Firstly, despite having categorised the incident as a 'playful tiff', Mr Saatchi has now accepted a caution, which has to have been on the basis that he agreed that he had committed a criminal offence, in this case, an assault. Presumably, at some point, Saatchi will publicly acknowledge that his original description of the incident will have to be revised. Given the very public nature of this assault, are we also to expect a public apology to his wife and those who had to witness his behaviour?

Secondly, his motivation for attending the police station was, seemingly, to prevent this incident from hanging over the family 'for months'. I may be doing the man a disservice, but this does not, at first blush, sound that contrite. Furthermore, in the absence of a complainant, and with Lawson seemingly unlikely to give evidence about the incident, why did Saatchi even consider accepting a caution. What, exactly, was it that was 'hanging over' them? Whilst the police can pursue prosecutions without a primary complainant in cases of domestic abuse, it is extremely remote that this would have occurred in this particular case. Remember, there was no police investigation, so was it the prospect of an impending prosecution that was Saatchi's main concern? If not, what was?

The role of the police in this is also intriguing. It would seem that Saatchi, on advice, attended the police station with the express intention of accepting a caution. However, this begs the question of how he could be sure that a caution would ensue, given that such a decision rests with the police initially. Whilst there is always some negotiation and discussion with respect to cautions, the idea usually is either floated by the police or emerges out of a specific conversation. Given policing in this country is expected to be a transparent process, it would be interesting to know from the police how this caution came about and how the Force's general policy on cautions was considered n this instance.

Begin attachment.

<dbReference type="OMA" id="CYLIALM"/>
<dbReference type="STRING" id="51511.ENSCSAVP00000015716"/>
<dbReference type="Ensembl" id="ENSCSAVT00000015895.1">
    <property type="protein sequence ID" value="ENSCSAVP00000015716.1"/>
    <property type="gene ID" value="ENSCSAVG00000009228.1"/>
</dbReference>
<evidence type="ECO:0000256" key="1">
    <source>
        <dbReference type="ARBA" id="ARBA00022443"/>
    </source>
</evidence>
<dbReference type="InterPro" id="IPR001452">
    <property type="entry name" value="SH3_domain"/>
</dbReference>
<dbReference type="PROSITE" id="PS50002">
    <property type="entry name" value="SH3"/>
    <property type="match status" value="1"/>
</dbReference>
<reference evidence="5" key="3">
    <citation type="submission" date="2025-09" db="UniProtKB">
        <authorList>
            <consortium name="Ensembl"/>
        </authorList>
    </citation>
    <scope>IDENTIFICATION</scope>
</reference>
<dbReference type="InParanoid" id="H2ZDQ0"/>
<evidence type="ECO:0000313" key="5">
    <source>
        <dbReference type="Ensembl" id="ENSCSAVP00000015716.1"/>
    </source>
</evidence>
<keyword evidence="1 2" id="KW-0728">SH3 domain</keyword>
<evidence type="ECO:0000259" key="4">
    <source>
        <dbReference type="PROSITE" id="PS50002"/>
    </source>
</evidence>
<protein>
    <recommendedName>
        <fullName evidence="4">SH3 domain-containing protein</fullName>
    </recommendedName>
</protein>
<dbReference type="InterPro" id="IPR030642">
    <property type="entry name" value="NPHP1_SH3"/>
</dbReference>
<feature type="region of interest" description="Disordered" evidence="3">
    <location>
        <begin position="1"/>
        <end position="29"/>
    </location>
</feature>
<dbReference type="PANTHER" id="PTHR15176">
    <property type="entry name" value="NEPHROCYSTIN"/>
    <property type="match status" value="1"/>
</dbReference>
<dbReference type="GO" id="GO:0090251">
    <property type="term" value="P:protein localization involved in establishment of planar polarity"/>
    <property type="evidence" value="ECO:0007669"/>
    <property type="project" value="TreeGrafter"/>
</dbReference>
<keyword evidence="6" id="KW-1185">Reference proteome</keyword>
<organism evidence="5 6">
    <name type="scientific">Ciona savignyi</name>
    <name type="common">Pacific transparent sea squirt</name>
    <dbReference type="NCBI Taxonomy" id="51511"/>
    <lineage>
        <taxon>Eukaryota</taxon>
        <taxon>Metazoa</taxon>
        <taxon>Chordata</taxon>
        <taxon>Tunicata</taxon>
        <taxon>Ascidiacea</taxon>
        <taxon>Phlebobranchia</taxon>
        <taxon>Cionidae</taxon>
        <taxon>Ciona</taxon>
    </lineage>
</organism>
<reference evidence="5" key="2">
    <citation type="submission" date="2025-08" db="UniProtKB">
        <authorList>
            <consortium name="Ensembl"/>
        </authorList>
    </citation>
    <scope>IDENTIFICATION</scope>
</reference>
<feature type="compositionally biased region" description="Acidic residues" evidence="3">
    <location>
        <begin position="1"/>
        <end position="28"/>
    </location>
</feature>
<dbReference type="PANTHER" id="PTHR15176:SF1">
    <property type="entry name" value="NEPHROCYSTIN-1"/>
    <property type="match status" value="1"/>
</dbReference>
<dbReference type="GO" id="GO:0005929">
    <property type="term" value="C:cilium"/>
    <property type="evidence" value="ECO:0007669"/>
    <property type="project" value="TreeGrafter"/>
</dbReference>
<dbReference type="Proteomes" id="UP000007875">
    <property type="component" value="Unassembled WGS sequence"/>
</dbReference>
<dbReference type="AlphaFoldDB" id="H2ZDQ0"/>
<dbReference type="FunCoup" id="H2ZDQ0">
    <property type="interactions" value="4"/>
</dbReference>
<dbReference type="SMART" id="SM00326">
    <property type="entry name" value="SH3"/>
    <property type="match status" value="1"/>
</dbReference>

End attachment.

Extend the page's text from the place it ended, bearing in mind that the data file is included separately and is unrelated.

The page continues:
Nigella Damascena*?

Perhaps the most interesting question has to be answered by Nigella Lawson. The world now knows that her husband has admitted assaulting her. The fact that this assault occurred in public says something about Saatchi's capacity for self-control. Lawson has previously been quoted as saying Saatchi is an 'exploder' during arguments at home, so there is clearly some volatility in their relationship.

This may well be an isolated incident. In reality, only two people will know whether that is the case. If it is not, however, my question to you, Nigella, is what do you propose to do about it?

* Nigella damascena, otherwise known as love-in-a-mist, or ragged lady, is a popular annual flowering plant, most commonly a shade of blue. The name damascene refers to Damascus in Syria

© The Dolphin’s Brain 2013


Assault, Caution, Celebrity, Charles Saatchi, Domestic Abuse, Nigella Lawson, Violence

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author avatar The Dolphin's Brain
I am a mixed bag of lawyer, vegan, environmentalist and sports nut and my writing is likely to be passionate, of-the-moment articles on a wide variety of topics. I also write the occasional poem!